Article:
Mid-rise Buildings

Stronger, safer, more sophisticated

When it comes to wood construction, many people think of basic 2×4 framing, panels or flooring for single-family homes. However advances in wood science and building technology have resulted in stronger, safer, more sophisticated and robust products that are expanding the options for wood construction, and providing more choices for builders and architects.

In 2009, via its building codes, British Columbia became the first province in Canada to allow five-and six-storey mid-rise buildings to be made from wood―more than 250 such buildings are now completed, under construction or in the design stage. In 2013, Québec followed suit with its “Charte du Bois”. Now, after years of study by technical experts with support from research organizations such as the National Research Council and FPInnovations, recommended changes to the 2015 Model National Building Code of Canada offer this same option for all Canadian jurisdictions.

Other provinces now permitting the construction of five- and six-storey wood buildings:

  • January 1, 2015: Ontario
  • May 1, 2015: Alberta

The Canadian Wood Council (CWC) supports these changes, and here’s why:

  • Mid-rise buildings made of wood are a new and often less expensive construction option for builders. That’s good news for main-street Canada, where land is so expensive. The recommended changes to the Code would give the opportunity to erect safe, code compliant buildings that would otherwise not be possible. The net benefit of reduced construction costs is increased affordability for home buyers.
  • In terms of new economic opportunity, the ability to move forward “now” creates new construction jobs in cities and supports employment in forestry communities. This also offers increased export opportunities for current and innovative wood products, where adoption in Canada provides the example for other countries.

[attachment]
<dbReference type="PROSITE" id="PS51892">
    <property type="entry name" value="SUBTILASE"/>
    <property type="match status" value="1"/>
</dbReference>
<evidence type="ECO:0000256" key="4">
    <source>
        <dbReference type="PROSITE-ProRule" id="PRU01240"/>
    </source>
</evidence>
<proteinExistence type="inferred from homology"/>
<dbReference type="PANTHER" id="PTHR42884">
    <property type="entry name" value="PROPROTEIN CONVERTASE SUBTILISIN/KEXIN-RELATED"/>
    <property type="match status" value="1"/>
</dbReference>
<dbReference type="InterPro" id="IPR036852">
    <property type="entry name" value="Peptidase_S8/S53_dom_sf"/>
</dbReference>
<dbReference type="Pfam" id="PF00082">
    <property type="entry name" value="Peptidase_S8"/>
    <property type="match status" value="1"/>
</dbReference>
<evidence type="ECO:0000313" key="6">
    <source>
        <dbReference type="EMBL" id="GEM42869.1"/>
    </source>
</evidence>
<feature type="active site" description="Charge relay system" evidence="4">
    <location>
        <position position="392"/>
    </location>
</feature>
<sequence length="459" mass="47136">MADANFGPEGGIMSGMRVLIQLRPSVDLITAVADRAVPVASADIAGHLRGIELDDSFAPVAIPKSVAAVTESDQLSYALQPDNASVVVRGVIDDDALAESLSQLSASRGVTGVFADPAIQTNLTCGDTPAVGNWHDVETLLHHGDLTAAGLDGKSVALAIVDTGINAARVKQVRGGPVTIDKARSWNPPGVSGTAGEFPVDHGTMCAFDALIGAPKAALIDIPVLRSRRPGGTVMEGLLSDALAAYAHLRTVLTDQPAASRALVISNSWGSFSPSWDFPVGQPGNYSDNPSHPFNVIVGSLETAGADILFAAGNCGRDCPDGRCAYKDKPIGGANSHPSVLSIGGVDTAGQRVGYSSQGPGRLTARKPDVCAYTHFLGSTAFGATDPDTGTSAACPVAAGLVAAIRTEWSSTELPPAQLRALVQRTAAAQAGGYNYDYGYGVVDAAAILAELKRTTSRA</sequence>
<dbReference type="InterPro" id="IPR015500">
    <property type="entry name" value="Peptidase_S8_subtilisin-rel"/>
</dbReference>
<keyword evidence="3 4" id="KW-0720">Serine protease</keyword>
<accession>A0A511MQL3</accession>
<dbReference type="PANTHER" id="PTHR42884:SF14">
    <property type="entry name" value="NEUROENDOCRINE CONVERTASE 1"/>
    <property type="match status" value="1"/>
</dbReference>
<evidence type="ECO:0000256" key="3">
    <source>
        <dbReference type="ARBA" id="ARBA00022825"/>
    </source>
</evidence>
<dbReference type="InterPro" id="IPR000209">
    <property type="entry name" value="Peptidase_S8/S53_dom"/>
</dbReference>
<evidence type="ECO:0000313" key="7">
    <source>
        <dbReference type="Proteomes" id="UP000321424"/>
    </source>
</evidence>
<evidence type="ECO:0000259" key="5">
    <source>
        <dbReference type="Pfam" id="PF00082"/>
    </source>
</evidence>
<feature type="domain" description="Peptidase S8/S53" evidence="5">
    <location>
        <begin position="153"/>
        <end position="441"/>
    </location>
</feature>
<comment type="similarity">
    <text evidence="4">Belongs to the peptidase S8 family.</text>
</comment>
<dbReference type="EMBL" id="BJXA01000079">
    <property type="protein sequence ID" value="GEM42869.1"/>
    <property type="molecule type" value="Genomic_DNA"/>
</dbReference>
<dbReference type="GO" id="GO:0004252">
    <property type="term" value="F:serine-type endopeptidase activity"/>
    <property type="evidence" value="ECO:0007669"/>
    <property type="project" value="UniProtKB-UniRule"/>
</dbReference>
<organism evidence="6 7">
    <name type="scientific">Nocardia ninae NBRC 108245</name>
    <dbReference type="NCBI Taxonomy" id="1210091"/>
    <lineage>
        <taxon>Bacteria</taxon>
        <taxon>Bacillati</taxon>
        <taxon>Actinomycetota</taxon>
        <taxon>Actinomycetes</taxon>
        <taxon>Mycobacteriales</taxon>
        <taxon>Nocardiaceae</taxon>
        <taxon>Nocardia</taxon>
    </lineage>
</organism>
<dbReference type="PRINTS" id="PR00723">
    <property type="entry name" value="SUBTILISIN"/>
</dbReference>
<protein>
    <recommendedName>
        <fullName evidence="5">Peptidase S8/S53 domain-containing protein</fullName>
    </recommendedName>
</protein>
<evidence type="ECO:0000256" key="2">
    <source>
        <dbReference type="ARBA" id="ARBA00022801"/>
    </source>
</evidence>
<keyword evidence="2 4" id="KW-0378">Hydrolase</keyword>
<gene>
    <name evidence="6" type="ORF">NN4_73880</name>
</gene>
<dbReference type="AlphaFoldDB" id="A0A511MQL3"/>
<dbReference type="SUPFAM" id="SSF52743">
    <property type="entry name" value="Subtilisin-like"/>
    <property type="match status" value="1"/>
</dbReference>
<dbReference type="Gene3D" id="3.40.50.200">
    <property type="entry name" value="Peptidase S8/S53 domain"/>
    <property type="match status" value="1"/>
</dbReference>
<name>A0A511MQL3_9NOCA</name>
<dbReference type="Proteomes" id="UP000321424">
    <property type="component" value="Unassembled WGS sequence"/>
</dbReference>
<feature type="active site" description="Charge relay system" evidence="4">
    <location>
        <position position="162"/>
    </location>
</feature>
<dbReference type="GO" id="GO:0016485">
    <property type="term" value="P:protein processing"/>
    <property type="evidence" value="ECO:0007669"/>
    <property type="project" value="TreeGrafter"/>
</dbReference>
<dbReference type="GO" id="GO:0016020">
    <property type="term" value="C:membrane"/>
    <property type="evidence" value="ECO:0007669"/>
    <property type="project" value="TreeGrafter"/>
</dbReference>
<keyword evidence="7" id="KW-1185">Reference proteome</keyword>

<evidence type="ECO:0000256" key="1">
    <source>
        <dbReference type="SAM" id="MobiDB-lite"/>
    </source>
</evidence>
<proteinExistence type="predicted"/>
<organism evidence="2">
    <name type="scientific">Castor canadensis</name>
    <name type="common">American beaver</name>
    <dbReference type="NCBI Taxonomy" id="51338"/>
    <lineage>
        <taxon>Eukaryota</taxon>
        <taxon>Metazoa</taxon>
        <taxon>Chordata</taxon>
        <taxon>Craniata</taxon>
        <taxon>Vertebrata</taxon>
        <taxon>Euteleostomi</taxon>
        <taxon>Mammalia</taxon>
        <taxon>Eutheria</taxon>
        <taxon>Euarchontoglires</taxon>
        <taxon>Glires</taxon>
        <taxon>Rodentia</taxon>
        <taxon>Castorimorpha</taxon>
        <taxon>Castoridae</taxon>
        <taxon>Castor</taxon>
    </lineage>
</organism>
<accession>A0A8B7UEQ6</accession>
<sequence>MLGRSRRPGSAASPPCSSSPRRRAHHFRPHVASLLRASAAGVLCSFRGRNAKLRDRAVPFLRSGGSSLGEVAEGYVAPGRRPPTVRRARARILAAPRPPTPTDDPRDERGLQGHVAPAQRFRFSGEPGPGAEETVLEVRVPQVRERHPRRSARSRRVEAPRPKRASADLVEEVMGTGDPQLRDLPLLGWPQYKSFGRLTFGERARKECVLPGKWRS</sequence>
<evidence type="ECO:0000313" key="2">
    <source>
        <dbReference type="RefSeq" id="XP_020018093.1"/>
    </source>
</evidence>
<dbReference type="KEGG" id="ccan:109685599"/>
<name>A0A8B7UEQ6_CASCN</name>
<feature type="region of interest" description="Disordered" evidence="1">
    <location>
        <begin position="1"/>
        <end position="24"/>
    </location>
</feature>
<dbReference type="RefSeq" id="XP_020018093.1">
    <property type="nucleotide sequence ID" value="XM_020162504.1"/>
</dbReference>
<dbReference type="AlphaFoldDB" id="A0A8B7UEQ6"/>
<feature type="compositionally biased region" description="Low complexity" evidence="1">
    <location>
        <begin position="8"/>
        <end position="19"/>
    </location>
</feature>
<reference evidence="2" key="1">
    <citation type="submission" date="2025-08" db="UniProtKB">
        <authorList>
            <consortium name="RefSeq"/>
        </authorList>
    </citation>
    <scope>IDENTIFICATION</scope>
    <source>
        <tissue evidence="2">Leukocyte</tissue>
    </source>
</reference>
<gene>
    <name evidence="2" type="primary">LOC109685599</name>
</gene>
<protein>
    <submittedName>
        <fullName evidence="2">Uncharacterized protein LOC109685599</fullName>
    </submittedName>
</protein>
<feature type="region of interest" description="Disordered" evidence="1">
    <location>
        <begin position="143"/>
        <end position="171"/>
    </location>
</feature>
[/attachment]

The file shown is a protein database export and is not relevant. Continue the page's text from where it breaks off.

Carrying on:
• This also reflects a new standard of engineering in that structural, fire and seismic concerns have all been addressed by the expert committees of the Canadian Commission on Building and Fire Codes. As an example, when it comes to concerns from firefighters, there is increased sprinkler protection for concealed spaces and balconies, greater water supply for fire protection, restrictions on types of building claddings used and increased consideration for access by firefighters. In the end,  when occupied, these buildings fully meet the same requirements of the Building Code as any other type of construction from the perspective of health, safety and accessibility. With growing pressure for building designers to reduce the carbon footprint of the built environment, wood product based construction is a great choice as it is a renewable building

The Canadian Wood Council’s support is not unique for these building code changes. In Ontario, Home Builders, through organizations such as RESCON, BILD and the Ontario Home Builders Association are also highlighting this opportunity.